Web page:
by Mark S. Kende, James Madison Chair in Constitutional Law, Director of the Drake University Constitutional Law Center
Tonight, President Trump announced his nomination to the Supreme Court. In doing so, he ratified the inappropriate actions taken by Sens. McConnell, Grassley and others in the Republican Party who refused to give a confirmation hearing to the bi-partisan endorsed and highly credentialed nominee of President Obama, Judge Merrick Garland, Chief judge of the Court of Appeals for the D.C. Circuit. During that refusal delay, the Senate also reduced the status of the judiciary as the Supreme Court only had eight members and could not fully function. The Senate trampled on the idea of three equal branches of government. Republicans further failed to comply with the federal law specifying that there be nine Justices. Ironically, President Trump and these same Republicans now expect the Democratic Party to proceed with confirmation hearings on this nominee.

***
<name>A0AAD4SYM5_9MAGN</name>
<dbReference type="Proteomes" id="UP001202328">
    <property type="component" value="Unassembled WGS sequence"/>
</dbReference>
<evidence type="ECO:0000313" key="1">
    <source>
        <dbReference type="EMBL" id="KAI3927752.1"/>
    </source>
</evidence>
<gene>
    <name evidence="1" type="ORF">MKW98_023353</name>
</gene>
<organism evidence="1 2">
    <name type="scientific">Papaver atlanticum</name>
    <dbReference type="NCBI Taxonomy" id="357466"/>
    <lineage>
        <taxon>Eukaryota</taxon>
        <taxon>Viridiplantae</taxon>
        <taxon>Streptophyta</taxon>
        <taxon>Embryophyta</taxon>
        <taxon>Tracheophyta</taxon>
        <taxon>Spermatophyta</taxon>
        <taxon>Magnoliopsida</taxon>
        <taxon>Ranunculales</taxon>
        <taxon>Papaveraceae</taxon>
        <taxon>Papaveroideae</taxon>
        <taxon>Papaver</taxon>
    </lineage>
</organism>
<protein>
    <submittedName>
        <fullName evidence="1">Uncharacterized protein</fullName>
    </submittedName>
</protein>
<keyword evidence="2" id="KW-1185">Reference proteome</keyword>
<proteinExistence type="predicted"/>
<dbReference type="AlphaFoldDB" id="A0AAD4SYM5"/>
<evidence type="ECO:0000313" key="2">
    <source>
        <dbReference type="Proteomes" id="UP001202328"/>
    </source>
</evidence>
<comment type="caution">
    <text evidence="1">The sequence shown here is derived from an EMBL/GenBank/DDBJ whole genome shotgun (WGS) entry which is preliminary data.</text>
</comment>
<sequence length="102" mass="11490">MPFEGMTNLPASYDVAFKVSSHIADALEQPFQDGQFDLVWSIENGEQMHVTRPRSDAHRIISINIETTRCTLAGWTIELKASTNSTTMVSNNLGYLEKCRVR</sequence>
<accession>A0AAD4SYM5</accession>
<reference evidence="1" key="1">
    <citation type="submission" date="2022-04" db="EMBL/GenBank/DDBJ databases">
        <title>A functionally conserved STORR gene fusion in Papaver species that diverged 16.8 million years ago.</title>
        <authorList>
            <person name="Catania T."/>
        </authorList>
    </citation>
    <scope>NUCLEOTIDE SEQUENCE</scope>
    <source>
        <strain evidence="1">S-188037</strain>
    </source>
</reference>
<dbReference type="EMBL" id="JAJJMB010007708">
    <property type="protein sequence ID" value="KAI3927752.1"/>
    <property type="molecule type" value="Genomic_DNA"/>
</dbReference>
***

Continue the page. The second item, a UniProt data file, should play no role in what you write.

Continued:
To add to the irony, Republicans said that a Garland nomination was problematic during an election year and “the people” should decide. Though President Trump certainly won the Electoral College, almost three million more people voted for Secretary Hillary Clinton. Thus, if this was a true plebiscite, Chief Judge Garland should still be the nominee by the Republican’s own reasoning. Of course, the Republican statements about the people were little more than window dressing for a raw and unfortunately successful, political calculation that they could stall the Obama nomination (he was supposed to be President for a full eight years after all).